Bucks County's Water Softener Specials

Free Reverse Osmosis System with Purchase & Installation of a Water Softener*

- With the purchase and installation of any water softener, you will receive a free reverse osmosis unit installed in your home!
Just mention this special to the technician prior to installation.

* Certain custom installations and fixtures may be extra. Both systems must be installed at the same time. Offer not be valid when an existing water softener is being replaced with a new water softener.

Reverse Osmosis Special*

-Complete Reverse Osmosis System & Installation- $845.00

*Certain custom installations and fixtures may be extra.


In the news for 2017: PFCs (PFOS/PFOA):

The Basics: Residents in Bucks and Montgomery Counties have probably heard about the class of contaminants referred to as PFCs (perfluorochemicals or perfluorinated compounds) or PFASs (perfluoroalkyl substances). The most notorious of these contaminants are PFOS (Perfluorooctane sulfonate) and PFOA (Perfluorooctanoic acid). PFCs can be found in a number of products including:

-Teflon® (used widely on non-stick pans)
-grease resistant paper used for food wrapping (fast food wrappers, microwave popcorn bags, pizza boxes, candy wrappers)
-water resistant clothes (such as Gore-Tex®)
-cleaning products
-some personal care products (dental floss, shampoos, cosmetics)
-firefighting foam
(1: ATSDR-Sources of Exposure to PFAS)



Firefighting foam containing PFOS/PFOA was used by the military bases in Warminster and Horsham (2: Bagenstone). This foam is suspected to be the source of the PFOS/PFOA water contamination in Warminster, Warrington, Horsham, and Willow Grove and has contaminated the drinking water of over 100,000 individuals (2: Bagenstone). Check out the Bucks County Courier Times for more up to date and in depth coverage. Certified Water Services performed PFCs testing and found PFCs (PFOS/PFOA) in water in Warminster, Warrington, Doylestown, Churchville, Richboro, Southampton, Ivyland, Jamison, Pipersville, Chalfont, Huntingdon Valley, Hatboro, and Perkasie.

Toxicology: "Adverse health effects, including developmental effects to fetuses during pregnancy or to breastfed infants (e.g., low birth weight, accelerated puberty, skeletal variations), cancer (e.g., testicular, kidney), liver effects (e.g., tissue damage), adverse immune effects, thyroid effects and disruption, and other adverse effects" are reported by the EPA’s review of the peer reviewed literature (3: EPA FACT SHEET PFOA & PFOS -2016).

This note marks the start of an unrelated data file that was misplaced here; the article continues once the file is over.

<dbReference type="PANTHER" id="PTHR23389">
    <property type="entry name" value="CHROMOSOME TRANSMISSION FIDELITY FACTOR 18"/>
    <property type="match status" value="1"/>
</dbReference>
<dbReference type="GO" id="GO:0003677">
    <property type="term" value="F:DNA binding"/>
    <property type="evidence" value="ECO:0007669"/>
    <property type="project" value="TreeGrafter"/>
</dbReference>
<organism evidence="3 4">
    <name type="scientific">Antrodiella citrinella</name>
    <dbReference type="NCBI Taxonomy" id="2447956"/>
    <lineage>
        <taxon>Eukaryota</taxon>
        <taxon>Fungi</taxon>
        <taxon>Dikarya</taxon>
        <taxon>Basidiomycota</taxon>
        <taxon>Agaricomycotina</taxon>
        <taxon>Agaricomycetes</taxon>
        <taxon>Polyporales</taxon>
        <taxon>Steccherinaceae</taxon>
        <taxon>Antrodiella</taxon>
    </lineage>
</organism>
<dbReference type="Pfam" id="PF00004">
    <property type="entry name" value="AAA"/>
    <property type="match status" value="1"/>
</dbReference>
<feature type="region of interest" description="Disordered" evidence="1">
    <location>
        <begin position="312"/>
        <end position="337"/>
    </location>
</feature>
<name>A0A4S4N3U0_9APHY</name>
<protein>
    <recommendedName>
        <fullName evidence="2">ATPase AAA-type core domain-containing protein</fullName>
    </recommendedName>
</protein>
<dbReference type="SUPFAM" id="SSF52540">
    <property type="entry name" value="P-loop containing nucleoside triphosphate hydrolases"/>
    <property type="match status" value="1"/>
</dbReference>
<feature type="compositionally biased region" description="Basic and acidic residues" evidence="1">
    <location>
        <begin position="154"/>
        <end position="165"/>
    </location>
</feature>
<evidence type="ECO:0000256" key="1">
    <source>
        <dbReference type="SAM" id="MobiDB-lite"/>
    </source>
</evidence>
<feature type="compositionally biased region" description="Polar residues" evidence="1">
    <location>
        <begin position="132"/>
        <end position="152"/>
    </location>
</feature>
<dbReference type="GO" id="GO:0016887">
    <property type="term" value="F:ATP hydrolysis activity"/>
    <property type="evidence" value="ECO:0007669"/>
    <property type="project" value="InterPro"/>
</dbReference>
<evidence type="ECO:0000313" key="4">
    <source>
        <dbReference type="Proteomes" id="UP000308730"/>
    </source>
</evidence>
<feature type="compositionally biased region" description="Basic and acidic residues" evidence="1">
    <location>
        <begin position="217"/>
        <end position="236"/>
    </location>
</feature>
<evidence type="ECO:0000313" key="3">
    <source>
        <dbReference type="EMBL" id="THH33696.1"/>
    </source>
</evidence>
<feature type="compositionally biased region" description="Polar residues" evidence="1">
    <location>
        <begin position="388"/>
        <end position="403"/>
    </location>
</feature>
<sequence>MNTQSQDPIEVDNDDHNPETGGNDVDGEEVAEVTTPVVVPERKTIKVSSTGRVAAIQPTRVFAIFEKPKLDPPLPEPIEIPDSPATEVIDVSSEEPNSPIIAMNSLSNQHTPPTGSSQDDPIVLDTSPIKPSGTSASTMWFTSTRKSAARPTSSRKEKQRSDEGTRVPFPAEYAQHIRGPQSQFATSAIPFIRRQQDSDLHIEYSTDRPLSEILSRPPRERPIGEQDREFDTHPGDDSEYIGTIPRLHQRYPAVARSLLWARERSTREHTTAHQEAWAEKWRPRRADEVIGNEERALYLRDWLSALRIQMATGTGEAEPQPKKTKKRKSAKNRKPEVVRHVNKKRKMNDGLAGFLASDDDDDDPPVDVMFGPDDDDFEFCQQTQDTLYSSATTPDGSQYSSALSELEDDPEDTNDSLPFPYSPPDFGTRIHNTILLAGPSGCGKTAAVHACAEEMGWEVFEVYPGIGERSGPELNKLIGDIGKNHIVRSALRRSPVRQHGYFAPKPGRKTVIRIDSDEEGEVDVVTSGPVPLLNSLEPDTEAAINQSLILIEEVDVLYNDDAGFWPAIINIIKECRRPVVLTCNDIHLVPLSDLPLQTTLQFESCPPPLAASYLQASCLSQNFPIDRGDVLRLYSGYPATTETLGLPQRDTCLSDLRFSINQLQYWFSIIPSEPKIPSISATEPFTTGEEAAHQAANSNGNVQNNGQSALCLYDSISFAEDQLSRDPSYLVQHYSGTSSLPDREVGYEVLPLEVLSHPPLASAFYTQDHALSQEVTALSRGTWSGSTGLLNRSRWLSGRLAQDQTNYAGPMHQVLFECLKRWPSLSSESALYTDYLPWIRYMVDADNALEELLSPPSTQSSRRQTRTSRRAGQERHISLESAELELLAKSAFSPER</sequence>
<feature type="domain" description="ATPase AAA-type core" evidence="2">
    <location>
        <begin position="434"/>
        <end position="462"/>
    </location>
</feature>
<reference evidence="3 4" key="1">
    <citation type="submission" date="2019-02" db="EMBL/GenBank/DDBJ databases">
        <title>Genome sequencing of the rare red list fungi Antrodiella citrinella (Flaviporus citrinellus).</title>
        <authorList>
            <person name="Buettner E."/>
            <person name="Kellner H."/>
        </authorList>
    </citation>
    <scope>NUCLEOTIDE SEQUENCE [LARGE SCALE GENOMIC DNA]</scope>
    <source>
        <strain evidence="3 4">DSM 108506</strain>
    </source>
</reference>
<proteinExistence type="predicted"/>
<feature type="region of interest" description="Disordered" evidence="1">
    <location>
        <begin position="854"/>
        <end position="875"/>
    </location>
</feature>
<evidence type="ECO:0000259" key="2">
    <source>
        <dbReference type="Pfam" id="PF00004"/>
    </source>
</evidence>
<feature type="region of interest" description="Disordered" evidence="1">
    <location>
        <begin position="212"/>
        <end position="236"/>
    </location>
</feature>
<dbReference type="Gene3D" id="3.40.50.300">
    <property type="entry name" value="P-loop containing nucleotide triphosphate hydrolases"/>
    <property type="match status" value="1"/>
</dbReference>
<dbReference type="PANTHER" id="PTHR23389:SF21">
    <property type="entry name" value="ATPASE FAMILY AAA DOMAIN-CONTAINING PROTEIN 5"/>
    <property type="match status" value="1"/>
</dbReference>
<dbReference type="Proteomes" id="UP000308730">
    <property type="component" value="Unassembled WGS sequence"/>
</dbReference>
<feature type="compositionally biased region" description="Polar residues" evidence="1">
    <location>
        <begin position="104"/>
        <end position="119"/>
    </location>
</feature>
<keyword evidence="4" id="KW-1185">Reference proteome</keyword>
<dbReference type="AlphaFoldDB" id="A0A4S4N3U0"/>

The Big Problem: A major issue with PFCs is their biological persistence, or PFCs ability to resist the natural degradation processes that breaks down contaminants in the environment (4: ATSDR-ToxFAQs for Perfluoroalkyls). In other words, if PFCs get leeched into the soil from a source such as firefighting drills at a military base, a discarded carpet treated with Scotch Guard, or a fast food wrapper treated with a PFOA, they will last virtually indefinitely in the environment and may be spread out over a larger area (PFCs have been found in the Artic and open oceans) (4: ATSDR-ToxFAQs for Perfluoroalkyls).

The Bigger Problem: One of the scariest facts about PFOS & PFOA is their half-life. The Agency for Toxic Substances and Disease Registry states: “It takes approximately 4 years for the level in the body to go down by half, even if no more is taken in.” (5-ATSDR-Public Health Statement for Perfluoroalkyls). Just as a reference point the half-life of inorganic arsenic, which is commonly found in well water, is about 10 hours (6: ATSDR-Arsenic Toxicity).

Removal: Certified Water Services offers PFCs (PFOS/PFOA) removal from the drinking water with reverse osmosis drinking water systems or from the whole house water with twin GAC (granular activated carbon) systems. Post installation testing for PFCs (PFOS/PFOA) is included with the twin GAC systems to confirm the efficacy of the systems.


References:

1- Agency for Toxic Substances and Disease Registry- Sources of Exposure to PFAS- Retrieved from: atsdr.cdc.gov/pfc/sources_of_exposure.html on 02/23/2017.

2- Bagenstone - PFOS/PFOA Water Contamination- Retrieved from: buckscountycouriertimes.com/news/horsham-pfos/ on 02/22/2017.

3- United States Environmental Protection Agency- FACT SHEET PFOA & PFOS Drinking Water Health Advisories (2016)- Retrieved from: EPA's Updated Drinking water advisories PDF on 02/23/2017

4- Agency for Toxic Substances and Disease Registry-ToxFAQs for Perfluoroalkyls (2015)-Retrieved from: atsdr.cdc.gov/toxfaqs/TF.asp?id=1116&tid=237 on 02/23/2017.

5- Agency for Toxic Substances and Disease Registry- Public Health Statement for Perfluoroalkyls- Retrieved from: atsdr.cdc.gov/phs/phs.asp?id=1115&tid=237 on 02/23/2017

6- Agency for Toxic Substances and Disease Registry- Arsenic Toxicity What is the Biologic Fate of Arsenic in the Body? (2009)- Retrieved from: atsdr.cdc.gov/csem/csem.asp?csem=1&po=9


This is an interesting and eye opening list of ten things that one should know about water from the Circle of Blue website:

"10 Things You Should Know:"

1 – One drop of oil can make up to 25 liters (6.6 gallons) of water undrinkable.